Thursday, August 30, 2012
While we were on the trip, several times we ran into grasshoppers on the road. They sit on the road then jump up just before you get to them. They have lots of goo in them. Also, they are big enough to feel like rocks when they hit your legs. It happens on back roads without much traffic in the west. So when that happened, I asked Burgie to go in front and clear the road, as it has good leg shields and Mary Ann would not even feel the grasshoppers hitting. But it did make a mess of the front of the bikes.
Speaking of good uses for a Burgman. The picture shows Mary Ann and Burgie parked in front of Hudsons in Saskatoon, Saskatchewan. Whenever we wanted to go into a city, and it was too far to walk from where we were staying, usually Burgie got the job. Comfy seats, (Important after a day of riding!), automatic transmission (Ditto), and room to lock the helmets under the seat. The Burgman was the right tool for that job.
Was the Burgman 400 the right bike for a ride across Canada and the USA? People had lots of questions about the Burgman on the trip. "Is it comfortable?" "where are the pedals?" "Where do you put you feet?" "How many times have you replaced the engine?" Well, it seemed to suffer no ill effects. and was running just as strong when we got home as it was on the first day. It climbed all the hills, took all the corners, and managed an overall average of 82.88 MPG (Canadian gallons). (or 70 mpg US or 3.41 l/100km) We had to top up the oil a few times and add air to the tires once, but that was also true of the other bike. It suited Mary Ann just fine. I offered to get Burgie an Air Hawk seat cushion, but Mary Ann didn't think it was necessary, after trying out mine for a day.
If it was just me, I might want a bike that could go faster. Although Burgie has a top speed of 140 kph, for long distances I might prefer a top speed of 180, so that I could cruise reliably at the average speed of traffic out west, where the highest speed limit I saw was 75 mph, or 120 kph. And that's the posted speed limit, not the average speed of traffic. Also I like to go on freeways. With Burgie along, I tried to limit our cruising speed to 100 kph. I think the Vulcan could have managed 120 travelling alone, and there are many sport touring bikes that could comfortably average 160 all week long. But Mary Ann prefers to go slower and avoid the busy highways, and poke around the back roads. For that, and for city traffic, the Burgman was actually more than adequate.
The one weakness of Burgie's might be handling on loose gravel. Sometimes you get that in construction zones. My plan to handle that was to go in front and radio back any problem areas (potholes, deep gravel, slippery sections). But after the first shocker in Thunder Bay, we never had any really bad gravel again on this trip. And, anyway, most street bikes have a bit of a problem with loose gravel, not just Burgie.
At first I was a bit disappointed with the fact that Burgie's fuel range was less than the Vulcan's. But it could actually go about 300 km if you wanted to push it until it was running on fumes, and we finally got into a routine of gassing up whenever we found a convenient station after 200 km, and that worked well. The Vulcan can go up to 350-400 km before running dry, but I usually fill up at 300 when on my own.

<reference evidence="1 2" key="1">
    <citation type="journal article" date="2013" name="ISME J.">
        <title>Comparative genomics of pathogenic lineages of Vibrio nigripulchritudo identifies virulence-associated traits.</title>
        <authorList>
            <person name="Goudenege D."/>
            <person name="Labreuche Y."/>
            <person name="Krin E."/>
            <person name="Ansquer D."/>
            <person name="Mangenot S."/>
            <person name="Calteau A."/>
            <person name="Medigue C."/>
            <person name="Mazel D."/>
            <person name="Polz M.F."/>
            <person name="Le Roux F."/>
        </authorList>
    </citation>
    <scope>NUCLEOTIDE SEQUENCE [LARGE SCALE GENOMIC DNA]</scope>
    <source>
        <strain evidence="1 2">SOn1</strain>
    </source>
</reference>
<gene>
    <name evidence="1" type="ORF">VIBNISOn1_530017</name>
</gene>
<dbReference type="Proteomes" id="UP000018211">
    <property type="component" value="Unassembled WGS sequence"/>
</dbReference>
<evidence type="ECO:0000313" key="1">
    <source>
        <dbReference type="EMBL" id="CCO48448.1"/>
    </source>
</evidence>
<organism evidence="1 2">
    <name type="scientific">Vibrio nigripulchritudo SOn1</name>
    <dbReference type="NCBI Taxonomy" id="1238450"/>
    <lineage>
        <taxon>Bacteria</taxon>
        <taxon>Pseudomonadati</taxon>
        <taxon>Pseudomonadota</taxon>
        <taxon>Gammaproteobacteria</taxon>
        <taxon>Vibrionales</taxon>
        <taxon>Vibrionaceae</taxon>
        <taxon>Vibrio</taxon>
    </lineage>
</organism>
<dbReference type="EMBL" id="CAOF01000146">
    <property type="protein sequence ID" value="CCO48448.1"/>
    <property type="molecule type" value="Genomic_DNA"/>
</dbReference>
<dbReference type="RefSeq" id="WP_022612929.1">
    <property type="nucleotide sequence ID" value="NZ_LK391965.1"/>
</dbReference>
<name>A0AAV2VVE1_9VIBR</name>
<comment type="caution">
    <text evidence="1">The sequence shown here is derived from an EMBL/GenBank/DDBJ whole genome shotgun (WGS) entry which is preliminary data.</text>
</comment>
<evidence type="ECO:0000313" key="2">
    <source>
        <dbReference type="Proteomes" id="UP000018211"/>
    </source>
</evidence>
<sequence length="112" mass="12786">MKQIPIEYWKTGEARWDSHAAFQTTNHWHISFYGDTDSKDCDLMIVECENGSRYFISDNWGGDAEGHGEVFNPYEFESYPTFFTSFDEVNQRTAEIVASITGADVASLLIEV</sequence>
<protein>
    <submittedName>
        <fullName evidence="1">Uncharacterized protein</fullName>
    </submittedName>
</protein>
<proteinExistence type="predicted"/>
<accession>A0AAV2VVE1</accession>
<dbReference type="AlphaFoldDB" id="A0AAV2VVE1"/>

Wednesday, August 29, 2012
So yesterday, our last leg was from Midland to Kitchener. We stopped for lunch in Beeton, a first for me, though I have been through the town many times in the past. We parked, looked around and saw four open places to eat, and chose the Muddy Water Hotel and Home for Wayward Girls, as the most interesting. I cannot define what is an interesting restaurant, but I definitely know one when I see it. It turned out to be a very enjoyable experience, in case you were wondering, but I'm not a food critic so I will leave that to someone else. Some of the critics on the internet are hilarious, though a bit harsh at times. I mean who writes "I would only stop there if I was dead and my hearse driver had to go" or something like that?
When we reached home, Mary Ann, who has been recording all our petrol consumption at every stop on the trip, took the last odometer reading. Total for Burgie was 10,697 km. total for Lost was 11,002 km. The discrepancy could be odometer error, and maybe Lost did a few side trips that were longer than Burgie's side trips. Or maybe Lost did more weaving while riding along while Burgie went straight. I don't know, but the difference is bigger than I expected.
Now that I can add pictures from our camera, I will include one of those, from back at the summit of the Beartooth Pass. It's higher resolution than my Samsung phone, if you click on it it should fill the screen.
Tuesday, August 28, 2012
We stopped in Midland last night, and because it's the last day of our trip, we went out for a celebration meal. Also, because we could not find the Thai restaurant at the mall. So we ended up at a fancy restaurant, the Library Restaurant. This restaurant is preserving the historic Midland library building. I found it interesting that it was built with a grant from an American millionaire, Andrew Carnegie, who apparently funded hundreds of public libraries all across the USA and Canada in the stated goal of supporting the principles of democracy.
"There is not such a cradle of democracy upon the earth as the Free Public Library, this republic of letters, where neither rank, office, nor wealth receives the slightest consideration." — Andrew Carnegie